Stephen Karpman – a well-respected psychiatrist and teacher of Transactional Analysis – first introduced The Drama Triangle to the general consciousness. The basis of the Drama Triangle is that there are three different people involved in any dramatic experience. These people are called The Rescuer, The Persecutor, and The Victim.
Rescuers see themselves as “helpers” and “caretakers.” They are always on the lookout for someone to rescue – a victim. They do this to feel important or have a sense of belonging. They are the ones who will save others when the going gets tough. They like being the strong one.
The Rescuer often shows up as the dark side of a mother. Instead of mothering others with an appropriate expression of support and nurturing, the Rescuer tends to “smother,” control and manipulate others. They disguise this smothering as “helping” and get offended if their help is not appreciated and accepted.
A Rescuer is the classic, co-dependent, enabling “friend.” Rescuing is an addiction that comes from an unconscious need to feel valued. After all, society always celebrates the Savior!
Persecutors, on the other hand, identify themselves primarily as the person who will stand up to the pain caused by others. In order to survive, Persecutors repress deep-seated feelings of worthlessness and attack others with aggressive detachment and loathing. They “protect” themselves using authority, control and punishment against anyone they perceive has the power to hurt them or anyone they care about.
The Persecutor often shows up as a dark side of a father. A healthy father’s job is to protect and provide for his family, but a Persecutor attempts to “reform” and discipline those around him using manipulation or even brute force.
Persecutors must always be right! They will do anything from bullying, preaching, threatening, blaming, lecturing, and interrogating to outright attack to get their way. They believe in getting even, very often through aggressive acts.
Just like the Rescuer needs someone to fix, the Persecutor needs someone to blame. Persecutors deny their vulnerability in the same way Rescuers deny their own needs. The Persecutor’s greatest fear is being powerless, which is why they judge and deny their inadequacy, fear, and vulnerability. To do that consistently, they need a victim over whom they can impose their power. Both Rescuers and Persecutors unconsciously “need” a Victim to sustain the image of who they are and what the world is like: Something to be fixed.
The Victim is the one who brings the Drama Triangle together. Without the Victim, there can’t be a Persecutor, or indeed a Rescuer. For one to feel victimized, he or she needs a person who will blame them or a person who will save them. The Victim usually feels like they are at the receiving end of the world, and they feel powerless and unable to change the situation.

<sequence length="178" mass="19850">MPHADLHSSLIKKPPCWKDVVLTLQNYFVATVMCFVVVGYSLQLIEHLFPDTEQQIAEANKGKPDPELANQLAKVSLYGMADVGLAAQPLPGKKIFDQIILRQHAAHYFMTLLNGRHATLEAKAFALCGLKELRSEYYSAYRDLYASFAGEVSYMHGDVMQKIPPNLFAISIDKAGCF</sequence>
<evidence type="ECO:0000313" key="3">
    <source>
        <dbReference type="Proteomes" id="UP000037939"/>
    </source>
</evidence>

To feel better about themselves, the victim either takes on a role of a Persecutor (blaming others for their pain) or the Rescuer (replacing the uncomfortable sensation of pain with the diverting need to help others).
The Victim is also a shadow aspect of who we are, just like the Rescuer and the Persecutor. The victim is usually our Inner Child, or both our Inner Children, who are feeling completely powerless and like they have no way out. The victim, as the Inner Child, is innocent, vulnerable and needy. This wounded Inner Child needs the support of our grown up processes. More often than not, though, we don’t attend to these children’s pain and instead, live our grown up lives acting and reacting to different situations from the triggering place of the Inner Child.
An example of this pain and how it manifests in our grown up lives is an inability to share intimacy or trust your partner to stay loyal, which can leave us with no other choice than living a lifetime of crippling dependency on our primary relationships.
Victims deny both their problem-solving abilities and their potential for self-generated power. Feeling at the mercy of circumstances, they often perceive themselves to be broken, unfixable and mistreated. When a Rescuer or a Persecutor relates to the Victim and offers her support and advice on how to get out of the victimhood, the Victim soon begins to feel highly resentful towards those on whom they depend. As much as they insist on being taken care of by their primary rescuers, they see every effort to help them as a reflection of their inner sense of inadequacy.
How We Get Hooked Into The Drama Triangle
Each of us has a familiar role or a go-to place from which we enter, or “get hooked” into, the Drama Triangle. Something happens, and we get triggered. Our initial emotional response to the triggering is what “hooks” us in. So, when triggered do you: try to find someone to rescue, do you get angry, or do you feel powerless?